Friday, December 9, 2022

"Dark Crystal" Mystics' Chord

My friend Eddy reminded me that this year marks the 40th anniversary of the release of the dark fantasy cult classic, "Dark Crystal" (released December 13, 1982). 

The animatronic film (animatronic refers to mechanical puppets, a style deeply associated with Jim Henson & Frank Oz, who directed the film, as well as other productions like "The Muppet Show" and "The Labyrinth") was scored by none other than famed composer Trevor Jones, who is known for his work on movies like "Time Bandits", "Angel Heart", "GI Jane", "Dark City", and more, including BAFTA & Golden Globe nominations for "Mississippi Burning", "Last of the Mohicans", and "The Mighty".

Of interest today, however, is not the entire score or a critique of the film (though I'd rate both a solid "A"), but to briefly examine a particular scene with characters known as "The Mystics" (formally, the urRu).

There are at least 2 scenes where The Mystics sing a chord - a chord that seems to have magical properties (as they approach the palace, for example, they use voice to control the guards, which later reminded me of the character Ludo in "The Labyrinth" when he used solo voice - that sounds as multiple voice - to move rocks in 2 scenes).

In the early scene, The Mystics, using monk-like deep voice, sing (in close succession, sustained until they all stop in unison) a chord. The first starts with the note B...the next sings D...the next F#....then A#....then C...then B....then G#....then D#...and then the last mystic rings in with a final G#.


What kind of chord is that?

Let's remove repetitions, which gives us B-D-F#-A#-C-G#-D#. Well, that hardly helps.

So there are several ways to view this chord, but I think it might best be analyzed as a polychord. The first part is a simple Bm (B-D-F#). Add to that the A# and what we hear is a not uncommon chord called a Bm(mj7).

The next portion of the chord (C-B-G#-D#), which could be heard as a G#mj(add #9). Note the sharp-9 is very bluesy (very near the dom7 sharp-9 chord, also known as "The Hendrix Chord", which you can read about in the article "Signature Chords").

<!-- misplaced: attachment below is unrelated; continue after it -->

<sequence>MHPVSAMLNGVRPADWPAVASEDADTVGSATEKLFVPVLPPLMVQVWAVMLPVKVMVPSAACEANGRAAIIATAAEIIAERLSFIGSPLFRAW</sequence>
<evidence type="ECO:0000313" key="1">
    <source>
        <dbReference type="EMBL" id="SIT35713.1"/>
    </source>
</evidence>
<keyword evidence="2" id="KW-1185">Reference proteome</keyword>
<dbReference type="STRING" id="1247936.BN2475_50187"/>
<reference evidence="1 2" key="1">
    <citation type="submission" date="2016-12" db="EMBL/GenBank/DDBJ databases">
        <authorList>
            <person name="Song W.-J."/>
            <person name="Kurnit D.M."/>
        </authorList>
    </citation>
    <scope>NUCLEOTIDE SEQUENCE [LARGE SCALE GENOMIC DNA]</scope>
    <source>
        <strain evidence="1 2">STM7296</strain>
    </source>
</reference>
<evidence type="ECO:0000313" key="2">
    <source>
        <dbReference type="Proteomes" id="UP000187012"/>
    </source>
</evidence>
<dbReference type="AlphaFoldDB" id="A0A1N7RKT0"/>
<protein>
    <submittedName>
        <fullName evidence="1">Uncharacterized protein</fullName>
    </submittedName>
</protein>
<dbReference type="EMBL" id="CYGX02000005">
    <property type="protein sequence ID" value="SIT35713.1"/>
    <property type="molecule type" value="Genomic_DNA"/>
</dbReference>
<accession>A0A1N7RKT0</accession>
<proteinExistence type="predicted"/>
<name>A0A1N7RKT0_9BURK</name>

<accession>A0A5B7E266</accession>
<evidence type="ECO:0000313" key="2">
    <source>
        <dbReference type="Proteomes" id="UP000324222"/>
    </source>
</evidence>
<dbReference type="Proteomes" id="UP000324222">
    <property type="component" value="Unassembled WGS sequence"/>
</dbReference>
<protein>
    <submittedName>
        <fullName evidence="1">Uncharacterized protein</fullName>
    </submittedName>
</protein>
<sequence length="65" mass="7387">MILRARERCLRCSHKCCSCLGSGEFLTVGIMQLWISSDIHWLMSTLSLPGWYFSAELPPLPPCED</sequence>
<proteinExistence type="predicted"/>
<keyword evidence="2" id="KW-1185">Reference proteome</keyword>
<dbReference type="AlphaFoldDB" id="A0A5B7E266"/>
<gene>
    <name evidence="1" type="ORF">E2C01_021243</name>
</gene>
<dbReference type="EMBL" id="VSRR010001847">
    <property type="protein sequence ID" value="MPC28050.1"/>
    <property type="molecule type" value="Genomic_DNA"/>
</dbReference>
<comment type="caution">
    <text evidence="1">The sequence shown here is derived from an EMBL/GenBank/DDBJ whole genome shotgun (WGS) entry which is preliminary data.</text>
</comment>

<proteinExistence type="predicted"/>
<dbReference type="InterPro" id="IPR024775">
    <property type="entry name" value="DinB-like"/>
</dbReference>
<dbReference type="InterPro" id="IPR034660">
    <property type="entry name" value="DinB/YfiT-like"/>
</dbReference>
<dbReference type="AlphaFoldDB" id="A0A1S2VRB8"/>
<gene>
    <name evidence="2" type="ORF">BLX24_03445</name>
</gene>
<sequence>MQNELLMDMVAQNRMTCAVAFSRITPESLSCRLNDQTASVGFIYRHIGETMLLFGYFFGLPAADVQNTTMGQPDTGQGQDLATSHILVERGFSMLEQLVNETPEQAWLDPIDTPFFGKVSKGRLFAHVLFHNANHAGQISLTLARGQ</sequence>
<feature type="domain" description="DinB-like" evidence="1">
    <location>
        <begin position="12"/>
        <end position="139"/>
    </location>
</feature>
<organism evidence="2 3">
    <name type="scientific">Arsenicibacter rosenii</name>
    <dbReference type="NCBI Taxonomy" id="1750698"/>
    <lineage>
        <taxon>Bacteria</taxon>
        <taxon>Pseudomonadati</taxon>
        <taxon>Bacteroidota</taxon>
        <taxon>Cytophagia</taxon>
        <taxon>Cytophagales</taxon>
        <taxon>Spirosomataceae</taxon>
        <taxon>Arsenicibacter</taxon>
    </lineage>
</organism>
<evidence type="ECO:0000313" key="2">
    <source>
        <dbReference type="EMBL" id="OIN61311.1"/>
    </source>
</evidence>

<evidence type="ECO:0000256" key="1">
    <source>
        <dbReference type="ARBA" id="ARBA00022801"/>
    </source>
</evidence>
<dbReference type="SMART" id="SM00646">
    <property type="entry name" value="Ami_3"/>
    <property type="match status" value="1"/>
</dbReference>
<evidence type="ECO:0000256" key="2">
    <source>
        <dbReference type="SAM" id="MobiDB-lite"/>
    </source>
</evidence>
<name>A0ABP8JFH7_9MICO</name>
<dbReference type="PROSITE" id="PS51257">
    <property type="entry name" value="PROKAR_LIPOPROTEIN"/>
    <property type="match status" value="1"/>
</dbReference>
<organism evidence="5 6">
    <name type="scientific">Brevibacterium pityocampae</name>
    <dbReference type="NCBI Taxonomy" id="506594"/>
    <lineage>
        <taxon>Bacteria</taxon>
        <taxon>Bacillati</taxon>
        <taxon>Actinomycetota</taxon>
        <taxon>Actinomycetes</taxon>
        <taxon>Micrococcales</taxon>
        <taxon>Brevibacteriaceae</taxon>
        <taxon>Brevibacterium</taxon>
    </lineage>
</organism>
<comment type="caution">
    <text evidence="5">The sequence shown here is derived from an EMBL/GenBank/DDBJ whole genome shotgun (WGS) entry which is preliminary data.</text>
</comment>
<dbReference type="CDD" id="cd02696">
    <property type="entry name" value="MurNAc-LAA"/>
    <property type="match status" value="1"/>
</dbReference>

This doesn't make any sensible chord in any "normal" (diatonic) sense....but it opens the door to a discussion of what are called "poly-chords".

A polychord is a complex chord made of 2 seemingly unrelated chords. This is different from a "slash chord" (aka - compound chord) where the name on the left is the chord and the name on the right is a bass note, like the G/F# or the C/B (the first is a G chord with an F# note in the bass, which is typically a walk from the G chord down to the Em chord by hitting an F# note in transit....or the C/B where the C chord is intact except the root note walks down to B en route to an Am chord).

By contrast, a polychord is written with  - (with chord name on top and bottom) or | (with chord name left and right) rather than / (like G|F# instead of G/F#). In the previous example, we'd play a full G chord against an F# chord. G = G-B-D and F# = F#-A#-C#, so clearly these chords are diatonically unrelated (as opposed to G|F, because G = G-B-D and F = F-A-C, so the chord, with G in the bass, would simply be a G7 chord with the extensions 9 and 11 on top, which is simply a G11 chord).

Polychords strongly imply 2 different tonalities (playing in 2 different keys simultaneously) and examples can be heard in classical pieces like "Rite of Spring" (Stravinsky) or in Strauss' "Elecktra" chord (from his opera of the same name) or the so-called "Bridge Chord" (named after composer Frank Bridge), as well as in the work of certain jazz players/composers like Woody Shaw, Thelonius Monk, and the Miles Davis/Bill Evans version of "On Green Dolphin Street".

At any rate....In the case above, our Mystics' Chord is a Bm(mj7) | G#(add9).

Crazy chord, and massively dissonant if played abruptly on a keyboard. But when stretched over time with the notes running up and then down, a beautiful chord, indeed...and, one might say, quite magical. Check out the clip below and see (hear) for yourself!

Post script: One might argue the sound is NOT that of a polychord, as the original tones fade and perhaps a fleeting melody? Of a Bm taken over by a few notes followed by a G#5 chord? Hmm..perhaps. But I prefer the notion of a full-fledged complex chord moving mountains.

That said, I will make every attempt to contact composer Trevor Jones to get his input. If I am successful, I will amend this piece with a post-post script!

Thanx, y'all!


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  1. Replies
    1. Thank you! Let me know any other article ideas you'd like to read!